The following discussion is on an empirical approach to supporting families in palliative care, with reference to the Stress and Coping Theory. (Lazasrus & Folkman) 13

Stress and Coping13

People when facing stressors, will have their own appraisals of the stressor and the situation. These stressors can be perceived as a challenge or a threat, and the emotional outcome of the one facing the stressor is affected by their appraisals and the effectiveness of their coping strategies. Generally speaking, coping serves two broad functions, in terms of problem focused coping and emotional coping. The former is to modify the stressor if possible, and the latter to modify how one feels about the stressor.

During the process of appraisal, the informal caregivers will assess whether resources are adequate to meet the demands. Resources can be from two sources (1) the inner resource of the caregiver, which is the strength inside the person that can be drawn up in stress (2) the outer resources, which refer to things like income, education, knowledge, social status and social support.

Various coping patterns have been identified, including (1) confrontation e.g. fight for what is desired (2) distancing e.g. refuse to think about it (3) self controlling e.g. keep the feelings to oneself (4) seeking social support e.g. talk to someone helpful (5) accepting responsibilities e.g. promise to do better (6) escape-avoidance e.g. sleep and eat more (7) planful problem solving e.g. make an action plan to follow (8) positive re-appraisal e.g. feeling renewed and rediscovered life meaning. Although there may be common patterns in an individual, people tend to use most ways of coping depending on the degree of the stressor and the situation. Personality, past life experiences, and in this context, past medical experiences may also affect how family members cope with the situation. What works for one situation may not work for the other, and therefore there is no good or bad coping, but instead, effective or ineffective coping.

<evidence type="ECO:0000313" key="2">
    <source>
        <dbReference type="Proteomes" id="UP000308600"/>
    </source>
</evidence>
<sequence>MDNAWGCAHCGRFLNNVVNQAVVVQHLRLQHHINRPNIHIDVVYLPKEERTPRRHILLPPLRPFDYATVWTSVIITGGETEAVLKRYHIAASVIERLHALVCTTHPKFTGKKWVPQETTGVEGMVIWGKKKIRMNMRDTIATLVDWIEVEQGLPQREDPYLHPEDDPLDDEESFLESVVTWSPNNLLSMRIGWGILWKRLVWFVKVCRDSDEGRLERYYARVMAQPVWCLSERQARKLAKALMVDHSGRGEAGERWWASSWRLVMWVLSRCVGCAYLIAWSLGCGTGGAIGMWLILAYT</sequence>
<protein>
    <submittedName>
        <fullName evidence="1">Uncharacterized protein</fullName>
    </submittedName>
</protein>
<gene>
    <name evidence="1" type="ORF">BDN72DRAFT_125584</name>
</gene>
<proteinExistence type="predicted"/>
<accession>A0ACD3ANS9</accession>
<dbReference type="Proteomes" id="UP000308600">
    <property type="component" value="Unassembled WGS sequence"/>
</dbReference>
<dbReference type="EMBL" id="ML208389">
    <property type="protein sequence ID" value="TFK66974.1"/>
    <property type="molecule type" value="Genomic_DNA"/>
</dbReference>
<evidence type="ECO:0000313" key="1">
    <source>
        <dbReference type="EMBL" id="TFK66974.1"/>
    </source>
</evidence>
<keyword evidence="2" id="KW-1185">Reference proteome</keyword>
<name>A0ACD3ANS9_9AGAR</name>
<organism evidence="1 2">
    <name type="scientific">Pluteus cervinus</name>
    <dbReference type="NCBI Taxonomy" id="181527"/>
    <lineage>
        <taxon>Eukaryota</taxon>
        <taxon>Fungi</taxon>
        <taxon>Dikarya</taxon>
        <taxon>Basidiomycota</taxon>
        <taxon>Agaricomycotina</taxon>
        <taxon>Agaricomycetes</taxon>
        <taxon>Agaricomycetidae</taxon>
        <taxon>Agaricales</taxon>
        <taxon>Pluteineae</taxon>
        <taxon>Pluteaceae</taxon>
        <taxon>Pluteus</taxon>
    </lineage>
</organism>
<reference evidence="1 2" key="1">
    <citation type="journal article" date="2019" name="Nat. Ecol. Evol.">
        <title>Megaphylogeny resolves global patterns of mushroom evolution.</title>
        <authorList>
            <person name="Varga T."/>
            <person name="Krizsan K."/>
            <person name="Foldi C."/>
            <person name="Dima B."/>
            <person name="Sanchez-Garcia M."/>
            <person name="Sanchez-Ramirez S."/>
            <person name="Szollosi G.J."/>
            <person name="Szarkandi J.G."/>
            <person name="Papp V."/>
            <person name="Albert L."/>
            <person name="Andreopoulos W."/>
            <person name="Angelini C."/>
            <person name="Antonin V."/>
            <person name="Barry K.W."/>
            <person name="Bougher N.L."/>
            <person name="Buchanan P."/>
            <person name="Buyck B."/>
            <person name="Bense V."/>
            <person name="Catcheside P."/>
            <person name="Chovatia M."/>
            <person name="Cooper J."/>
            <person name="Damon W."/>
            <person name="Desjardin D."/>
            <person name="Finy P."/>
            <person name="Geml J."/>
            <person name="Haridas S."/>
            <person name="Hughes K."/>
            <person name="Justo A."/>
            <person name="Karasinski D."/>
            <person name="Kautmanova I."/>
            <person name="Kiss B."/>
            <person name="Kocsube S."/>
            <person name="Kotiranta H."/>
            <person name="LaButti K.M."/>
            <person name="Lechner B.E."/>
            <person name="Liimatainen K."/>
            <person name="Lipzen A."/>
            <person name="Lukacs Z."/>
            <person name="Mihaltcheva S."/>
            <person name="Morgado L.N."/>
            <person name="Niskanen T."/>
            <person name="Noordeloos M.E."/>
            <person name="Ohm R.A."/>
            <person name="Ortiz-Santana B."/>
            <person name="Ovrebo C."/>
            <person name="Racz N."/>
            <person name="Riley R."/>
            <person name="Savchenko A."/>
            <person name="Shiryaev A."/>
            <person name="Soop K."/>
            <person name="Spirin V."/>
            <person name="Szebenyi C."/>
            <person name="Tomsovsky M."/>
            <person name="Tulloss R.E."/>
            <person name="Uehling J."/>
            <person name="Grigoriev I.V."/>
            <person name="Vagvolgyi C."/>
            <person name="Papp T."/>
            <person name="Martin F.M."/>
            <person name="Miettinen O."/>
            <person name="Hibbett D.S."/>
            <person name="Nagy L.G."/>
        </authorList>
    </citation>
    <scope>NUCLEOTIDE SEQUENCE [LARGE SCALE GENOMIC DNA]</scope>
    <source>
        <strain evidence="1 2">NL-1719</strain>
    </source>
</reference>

The outcome of the coping process i.e. positive of negative well being of the caregiver depends on their appraisal. Positive experiences may reinforce effective coping methods, sustaining the caring process. (Fig. 1)

Empirical clinical framework in supporting family in palliative care

With this background model in mind, I shall continue my discussion on an empirical clinical framework in supporting the family in palliative care, which consists of (1) modification of the stressors (2) enhance resources and coping (3) reflections and transcendence. (Table 1)

Modification of the stressors means optimizing patient’s condition for care including minimizing symptoms and maximizing function. Uncertainties should be avoided by good communication and realistic discharge planning.

Enhance resources and coping can be directed towards tangible support, practical problem solving, information giving and skill training. All these have to be tailored. For example, although information giving is generally regarded as important, one will agree that massive, non specific information will not be helpful. One study has


identified some specific areas of information that were regarded as important to caregivers, including the medical aspect and how to anticipate the course of cancer, how to interpret the emotion of patient towards the caregiver, and how to interpret the impact of illness on school aged children etc. Psychological support can be given in the form of mental respite e.g. allow time for performing another activity, enhancing stress management, or even formal psychological intervention.